China's CGN to cooperate with Kenya on nuclear energy

09 September 2015

The construction of a nuclear power plant in Kenya based on the Hualong 1 design will be examined under a memorandum of understanding signed between China General Nuclear (CGN) and the Kenya Nuclear Electricity Board (KNEB).

The signing of the MOU between CGN and KNEB (Image: CGN)

The memorandum of understanding (MOU) on the development of nuclear power in Kenya was signed on 7 September during a visit by KNEB representatives to CGN's Daya Bay nuclear power plant in China's Guangdong province.

Under the MOU, the two parties will discuss CGN's Hualong 1 technology, and carry out comprehensive cooperation in nuclear power development and capacity building in Kenya. This will include research and development, construction, operation, fuel supply, nuclear safety, nuclear security, radioactive waste management and decommissioning.

Cooperation between CGN and KNEB began in 2012 when a Kenyan delegation conducted field visits to China. In May this year, a CGN delegation visited Kenya and the two sides agreed to develop their nuclear power cooperation.

Kenya is Africa's ninth-largest economy with a population of 44 million. The country's development blueprint, known as Vision 2030, recognises energy as an "enabler" underpinning efforts to achieve economic, social and political goals under a strategy to establish Kenya as a "newly industrializing middle-income country" by 2030.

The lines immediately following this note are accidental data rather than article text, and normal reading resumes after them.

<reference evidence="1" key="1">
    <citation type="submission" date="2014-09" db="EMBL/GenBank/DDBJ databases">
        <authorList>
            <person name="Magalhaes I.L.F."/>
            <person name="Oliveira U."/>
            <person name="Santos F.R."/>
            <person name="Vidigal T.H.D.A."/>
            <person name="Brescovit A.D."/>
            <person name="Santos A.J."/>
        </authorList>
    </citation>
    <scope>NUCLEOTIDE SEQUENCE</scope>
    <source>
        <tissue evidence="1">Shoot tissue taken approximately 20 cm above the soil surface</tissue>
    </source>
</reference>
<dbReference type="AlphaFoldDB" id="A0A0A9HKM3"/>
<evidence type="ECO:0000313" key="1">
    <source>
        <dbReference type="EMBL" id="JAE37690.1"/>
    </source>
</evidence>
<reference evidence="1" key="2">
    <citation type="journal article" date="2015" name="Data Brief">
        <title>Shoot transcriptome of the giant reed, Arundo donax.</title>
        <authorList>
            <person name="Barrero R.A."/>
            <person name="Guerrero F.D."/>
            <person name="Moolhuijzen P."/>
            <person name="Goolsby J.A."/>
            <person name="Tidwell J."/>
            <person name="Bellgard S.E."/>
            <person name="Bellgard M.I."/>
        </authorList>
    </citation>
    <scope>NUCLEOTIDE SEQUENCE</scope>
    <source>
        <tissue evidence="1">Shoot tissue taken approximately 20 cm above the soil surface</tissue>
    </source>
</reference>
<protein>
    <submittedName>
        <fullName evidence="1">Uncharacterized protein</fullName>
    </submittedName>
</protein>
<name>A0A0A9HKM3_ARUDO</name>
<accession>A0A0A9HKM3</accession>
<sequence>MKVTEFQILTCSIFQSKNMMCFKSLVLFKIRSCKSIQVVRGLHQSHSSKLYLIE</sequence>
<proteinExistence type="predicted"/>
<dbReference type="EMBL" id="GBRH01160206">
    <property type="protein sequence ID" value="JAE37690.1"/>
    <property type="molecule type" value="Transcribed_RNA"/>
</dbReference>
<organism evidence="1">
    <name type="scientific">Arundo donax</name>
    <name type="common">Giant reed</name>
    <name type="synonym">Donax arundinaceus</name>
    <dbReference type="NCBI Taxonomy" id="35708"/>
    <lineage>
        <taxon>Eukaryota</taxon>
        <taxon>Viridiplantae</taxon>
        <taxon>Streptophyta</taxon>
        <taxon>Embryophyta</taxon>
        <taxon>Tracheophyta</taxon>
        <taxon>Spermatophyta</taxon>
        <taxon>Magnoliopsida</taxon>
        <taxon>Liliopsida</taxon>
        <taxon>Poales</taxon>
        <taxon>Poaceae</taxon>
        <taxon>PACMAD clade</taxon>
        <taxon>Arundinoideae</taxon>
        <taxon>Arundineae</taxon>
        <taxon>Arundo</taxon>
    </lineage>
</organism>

Only 30% of Kenya's population is connected to the electricity grid, with just 10% of its rural population connected. Under Kenyan government plans, installed generating capacity is to increase from the current 2 GWe to 5 GWe in 2016, reaching 17 GWe in 2030.

The country's National Economic and Social Council recommended in 2010 that Kenya should start using nuclear power by 2020 to meet its growing electricity demand, and the same year the Kenyan Ministry of Energy established a nuclear electricity project committee, subsequently transformed into the Kenya Nuclear Electricity Board. The statutory body is mandated with fast-tracking the development of nuclear electricity generation in Kenya with a mission to promote "safe and secure application of nuclear technology" for sustainable electricity generation and distribution.

Earlier this month, a 10-strong International Atomic Energy Agency team conducted an Integrated Nuclear Infrastructure Review mission to Kenya and concluded the country had made significant progress in its preparations to develop a nuclear power infrastructure.

Researched and written
by World Nuclear News